Removing the stigma of drug addiction

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Removing the stigma of drug addiction

We look at drug addicts as if they are bad people. They commit crimes. They look like they are bad people. They do all these morally reprehensible things. As a parent, my son lied to me. He broke into our home. He broke into our friends´ homes. So we judge addicts as bad people who have no self control, they don´t care about anybody else but themselves, except for being high, but they are not bad people. They are ill and they have a disease. And when we understand that people are ill, we stop judging them. And what do we do? We know what to do. We have to get them help for their disease. As more and more people understand that addicts are ill, we will change a culture that keeps this problem hidden, we don´t talk about to one that is prominent in our minds and we are no longer shaming people who are sick. And so, when we are no longer shaming people who are sick, we are going to get them help earlier. They are going to not keep their problem hidden. They are going to come for help earlier before it gets to the point where they are committing crimes. It will change everything. The stigma around drug addiction is I think the most harmful force that we have to overcome.

Watch David Sheff's video on Removing the stigma of drug addiction...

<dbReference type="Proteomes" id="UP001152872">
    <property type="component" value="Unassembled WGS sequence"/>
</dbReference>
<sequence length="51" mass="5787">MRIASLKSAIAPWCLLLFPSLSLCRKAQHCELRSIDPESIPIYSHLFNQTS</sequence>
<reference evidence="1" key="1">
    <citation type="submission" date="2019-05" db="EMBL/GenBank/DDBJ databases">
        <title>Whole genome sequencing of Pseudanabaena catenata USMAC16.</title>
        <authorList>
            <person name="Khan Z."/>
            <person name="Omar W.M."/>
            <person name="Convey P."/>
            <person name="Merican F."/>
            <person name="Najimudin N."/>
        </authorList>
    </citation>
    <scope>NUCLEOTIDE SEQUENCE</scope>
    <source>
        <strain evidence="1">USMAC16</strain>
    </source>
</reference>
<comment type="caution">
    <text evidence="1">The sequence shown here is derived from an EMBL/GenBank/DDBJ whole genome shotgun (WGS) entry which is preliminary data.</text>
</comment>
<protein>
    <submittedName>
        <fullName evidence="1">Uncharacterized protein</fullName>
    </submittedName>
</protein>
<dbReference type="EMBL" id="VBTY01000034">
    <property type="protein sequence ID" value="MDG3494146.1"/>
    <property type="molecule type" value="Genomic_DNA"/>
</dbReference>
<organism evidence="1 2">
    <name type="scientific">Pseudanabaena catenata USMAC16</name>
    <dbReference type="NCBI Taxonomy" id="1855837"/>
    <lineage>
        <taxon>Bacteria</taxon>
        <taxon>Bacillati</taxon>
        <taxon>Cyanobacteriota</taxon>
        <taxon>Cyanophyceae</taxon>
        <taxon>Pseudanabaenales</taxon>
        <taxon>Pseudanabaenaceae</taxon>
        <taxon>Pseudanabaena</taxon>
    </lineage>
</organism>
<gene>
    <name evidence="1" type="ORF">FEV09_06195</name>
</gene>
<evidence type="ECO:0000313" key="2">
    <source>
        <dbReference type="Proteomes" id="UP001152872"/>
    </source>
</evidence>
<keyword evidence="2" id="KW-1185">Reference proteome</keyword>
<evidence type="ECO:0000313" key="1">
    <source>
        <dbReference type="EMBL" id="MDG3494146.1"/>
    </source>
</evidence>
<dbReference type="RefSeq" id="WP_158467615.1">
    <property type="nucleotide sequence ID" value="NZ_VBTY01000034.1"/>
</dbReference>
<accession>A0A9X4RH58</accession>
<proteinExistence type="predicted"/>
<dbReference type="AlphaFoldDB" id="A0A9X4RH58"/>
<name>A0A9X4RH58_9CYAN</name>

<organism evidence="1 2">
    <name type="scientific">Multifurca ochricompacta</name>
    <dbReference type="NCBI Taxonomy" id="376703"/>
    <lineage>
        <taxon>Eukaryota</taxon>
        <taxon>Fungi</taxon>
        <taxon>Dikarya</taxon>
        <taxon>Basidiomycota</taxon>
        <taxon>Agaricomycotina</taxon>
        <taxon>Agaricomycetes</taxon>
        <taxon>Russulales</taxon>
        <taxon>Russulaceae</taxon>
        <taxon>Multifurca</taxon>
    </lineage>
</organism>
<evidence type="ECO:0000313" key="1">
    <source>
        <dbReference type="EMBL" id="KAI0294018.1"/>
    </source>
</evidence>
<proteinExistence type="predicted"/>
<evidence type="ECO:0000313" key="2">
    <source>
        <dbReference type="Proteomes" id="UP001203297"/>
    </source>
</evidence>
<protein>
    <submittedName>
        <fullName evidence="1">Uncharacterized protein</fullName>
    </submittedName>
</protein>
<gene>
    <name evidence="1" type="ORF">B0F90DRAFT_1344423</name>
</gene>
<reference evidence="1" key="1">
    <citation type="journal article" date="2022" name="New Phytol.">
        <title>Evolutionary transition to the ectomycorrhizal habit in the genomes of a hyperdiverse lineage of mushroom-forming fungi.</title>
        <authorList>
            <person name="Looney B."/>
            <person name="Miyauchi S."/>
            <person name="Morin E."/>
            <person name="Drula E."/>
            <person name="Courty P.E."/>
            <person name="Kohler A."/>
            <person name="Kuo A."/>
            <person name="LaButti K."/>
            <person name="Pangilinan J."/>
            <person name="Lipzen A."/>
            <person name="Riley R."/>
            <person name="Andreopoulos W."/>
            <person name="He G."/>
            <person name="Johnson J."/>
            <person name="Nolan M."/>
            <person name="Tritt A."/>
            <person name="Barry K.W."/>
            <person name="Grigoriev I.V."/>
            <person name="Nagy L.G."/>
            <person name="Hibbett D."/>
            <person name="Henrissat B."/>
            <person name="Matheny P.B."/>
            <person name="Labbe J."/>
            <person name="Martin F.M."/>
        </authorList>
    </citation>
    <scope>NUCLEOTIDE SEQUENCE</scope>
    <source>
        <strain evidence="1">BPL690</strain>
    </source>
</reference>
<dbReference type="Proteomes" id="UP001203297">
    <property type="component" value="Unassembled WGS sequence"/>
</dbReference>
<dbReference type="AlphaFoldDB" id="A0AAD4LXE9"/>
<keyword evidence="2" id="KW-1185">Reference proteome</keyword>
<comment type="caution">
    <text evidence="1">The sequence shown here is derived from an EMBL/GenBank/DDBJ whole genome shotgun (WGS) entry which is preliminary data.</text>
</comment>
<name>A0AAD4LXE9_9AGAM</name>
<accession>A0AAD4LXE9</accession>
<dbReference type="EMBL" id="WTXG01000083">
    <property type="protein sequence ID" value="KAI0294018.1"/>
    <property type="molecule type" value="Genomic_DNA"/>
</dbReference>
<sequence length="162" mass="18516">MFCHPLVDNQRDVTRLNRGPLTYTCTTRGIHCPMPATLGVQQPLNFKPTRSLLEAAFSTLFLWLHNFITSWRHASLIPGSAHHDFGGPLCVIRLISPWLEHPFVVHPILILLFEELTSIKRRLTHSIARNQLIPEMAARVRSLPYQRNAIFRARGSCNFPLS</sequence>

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David Sheff


David Sheff is the author of Clean: Overcoming Addiction and Ending America’s Greatest Tragedy, the follow-up to his New York Times #1 bestseller, Beautiful Boy: A Father’s Journey Through His Son’s AddictionClean is the result of the years Sheff spent investigating the disease of addiction and America’s drug problem, which he sees as the greatest public-health challenge of our time.

Beautiful Boy was based on Sheff’s article, “My Addicted Son,” which appeared in the New York Times Magazine and won an award from the American Psychological Association for “outstanding contribution to the understanding of addiction.”  It was named the nonfiction book of the year by Entertainment Weekly.  

Named to the Time 100, Time Magazine’s list of the World’s Most Influential People, Sheff also won the 2013 College of Problems on Drug Dependence Media Award. Sanjay Gupta, MD, said, "As a clear-eyed chronicler of addiction, David is without peer.”

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